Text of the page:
Littell's Living Age/Volume 132/Issue 1703/Caprices of the Nile

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From Chambers' Journal.


The Nile, as is well known, annually overflows its banks, and deluges a considerable part of Lower Egypt, such overflowings giving periodical fertility to the soil. These floodings, however, are by no means uniform in character. Sometimes the floodings are large, sometimes disappointingly small. Nor do they always take place at the same period in the year. Occasionally they are late and tardy in their rising and falling. When the river rises well, it is called "a good Nile;" when insufficient in volume, it is called "a bad Nile;" just as we speak of a good and a bad season.

These caprices in the rise of the Nile have appeared to be so mysterious that certain astronomers are inclined to trace some connection between them and the absence or return of solar spots. But on this theory there are differences of opinion. While one astronomer thinks that spots in the sun lead to a heavy rainfall, others just think the reverse. Obviously, the sun-spot theory is somewhat visionary. The rise of the Nile depends on meteorological conditions near the sources of the river in central Africa, of which we possess but imperfect-information. A correspondent of the Times (October 31), who, writing from Alexandria, gives a variety of curious particulars regarding the Nile, comes to the conclusion that the solar-spot theory is untenable. He says, that "so far as can be seen in Egypt, there does not appear to be any periodicity of high Niles agreeing absolutely with the acknowledged periodicity of sun-spots, and the cause or causes of maximum rainfalls must be sought for nearer home."

A bad Nile followed by the heat and desiccation of an early summer, such as occurred in 1869, is productive of that terrible result, a want of fresh water, either for domestic purposes, or for the lower animals. But that is not all. In consequence of the dryness of the ground in the region adjoining Alexandria, the salt water "of the sea percolates inland and gives a saline quality to the Nile and waterworks for a distance of seven miles. The writer whom we have quoted, speaking of the drought of 1869, says: "At Rosetta the water was unfit for man or beast, the cattle died from it, and vegetation languished; people gave famine prices for a goat's skin of muddy stinking water from such ditches in the country as the sun had not evaporated. There were just the elements for a plague or epidemic. At every low-Nile period, the fresh water in Alexandria is bad, more or less; it was so this year; but after a very low Nile it is very bad, and may be the cause of an epidemic some day."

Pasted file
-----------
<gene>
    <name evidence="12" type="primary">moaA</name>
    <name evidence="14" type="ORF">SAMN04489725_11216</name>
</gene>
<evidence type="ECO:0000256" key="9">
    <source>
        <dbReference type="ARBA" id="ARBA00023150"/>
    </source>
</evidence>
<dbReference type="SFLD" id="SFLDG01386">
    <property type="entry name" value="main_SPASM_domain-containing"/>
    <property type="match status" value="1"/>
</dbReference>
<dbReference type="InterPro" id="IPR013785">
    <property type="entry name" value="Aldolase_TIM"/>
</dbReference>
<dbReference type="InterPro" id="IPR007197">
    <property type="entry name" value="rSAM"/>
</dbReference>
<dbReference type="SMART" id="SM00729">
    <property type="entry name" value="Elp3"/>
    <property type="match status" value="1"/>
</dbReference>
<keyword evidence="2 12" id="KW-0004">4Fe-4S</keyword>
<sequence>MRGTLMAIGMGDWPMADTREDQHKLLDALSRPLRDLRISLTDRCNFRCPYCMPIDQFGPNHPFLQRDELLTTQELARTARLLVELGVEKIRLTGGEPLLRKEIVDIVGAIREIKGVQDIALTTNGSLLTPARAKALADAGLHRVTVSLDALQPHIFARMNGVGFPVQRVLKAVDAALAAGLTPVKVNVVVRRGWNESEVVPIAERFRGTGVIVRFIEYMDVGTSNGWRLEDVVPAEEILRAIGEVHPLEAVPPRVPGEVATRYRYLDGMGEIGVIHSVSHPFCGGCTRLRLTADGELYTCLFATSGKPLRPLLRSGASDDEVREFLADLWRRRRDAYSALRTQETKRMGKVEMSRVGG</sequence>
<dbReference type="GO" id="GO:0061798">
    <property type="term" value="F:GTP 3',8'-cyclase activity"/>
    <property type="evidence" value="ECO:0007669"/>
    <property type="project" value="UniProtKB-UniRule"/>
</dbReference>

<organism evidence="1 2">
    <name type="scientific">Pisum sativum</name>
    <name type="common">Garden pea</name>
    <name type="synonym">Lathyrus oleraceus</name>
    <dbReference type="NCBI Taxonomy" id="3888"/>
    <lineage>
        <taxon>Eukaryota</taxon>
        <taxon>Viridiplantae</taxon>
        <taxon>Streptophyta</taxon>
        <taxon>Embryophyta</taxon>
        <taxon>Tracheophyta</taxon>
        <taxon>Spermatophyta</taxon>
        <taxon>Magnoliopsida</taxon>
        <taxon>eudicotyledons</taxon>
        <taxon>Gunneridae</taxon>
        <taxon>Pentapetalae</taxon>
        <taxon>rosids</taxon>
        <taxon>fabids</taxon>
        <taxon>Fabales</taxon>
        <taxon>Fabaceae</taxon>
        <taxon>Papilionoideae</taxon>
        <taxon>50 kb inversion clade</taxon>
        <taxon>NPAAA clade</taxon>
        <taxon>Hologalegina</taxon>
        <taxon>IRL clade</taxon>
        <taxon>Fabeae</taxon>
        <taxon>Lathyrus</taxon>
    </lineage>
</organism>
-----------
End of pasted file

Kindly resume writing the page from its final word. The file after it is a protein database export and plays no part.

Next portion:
The Romans, by means of gigantic tanks, of which remains are visible near Alexandria, did much to assuage the evil effects of a low Nile; but in the present day, though Egypt is in various ways advancing in a knowledge of the useful arts, we cannot expect to see anything like a revival of the energy demonstrated in the occupancy by the Romans. The miserably backward condition in almost every country that had the misfortune to fall into the hands of the Turks evokes the most painful emotions. The ingenious writer just referred to sees no prospect of the waters of the Nile being conserved by the present rulers of the country. "Had such a river," he says, "and such a delta existed in any state of western Europe or America, the thing would have been done long ago, if not by the State, by private enterprise. Look at Holland. Look at Lincolnshire, where, by private enterprise, seven hundren and fifty thousand acres of salt marsh and swamps and fens, under exactly the same conditions as those marshes of the delta of Egypt (save wanting the rich Nile-mud to hasten and increase the value of the returns), have been reclaimed, and where an estate which sold for seven thou-and pounds before the reclamation works were commenced, sold for fifty-seven thousand pounds after they were completed, and the value of everything was increased by a hundred per cent. The problem of the reclamation of the marshes of the delta of Egypt is precisely identical, so far as the means of doing it are concerned, to that of the English fens; the only diffeence, in fact, being that in Lincolnshire the object is to keep out the tides when they are up, and open the sluices when they are down, in order to let out any rain-water in case of heavy rains when there is too much of it; here you want a bank and sluices to keep out a sea which has scarcely any tides at all, and the sluices to let out into the sea the Nile-water after it has deposited all its mud into the marsh. To reclaim Lake Mareotis by a sea-bank and sluices about half the size of those used in Lincolnshire, and a small canal to let in the muddy Nile-water, or clean out and extend the present ones, and reclaim its two hundred thousand acres, is a very small and simple matter. The harbor-works at Alexandria will soon be finished, and the plant and staff would be at liberty for the sea-bank and sluices — a rare opportunity of doing it cheaply. With the experience of what has been done in the Lincolnshire fens, and canals in India paying 39.7 per cent, 36.6, and 22.72 per cent, of revenue on capital, no one need hesitate to discuss a thing promising such safe results."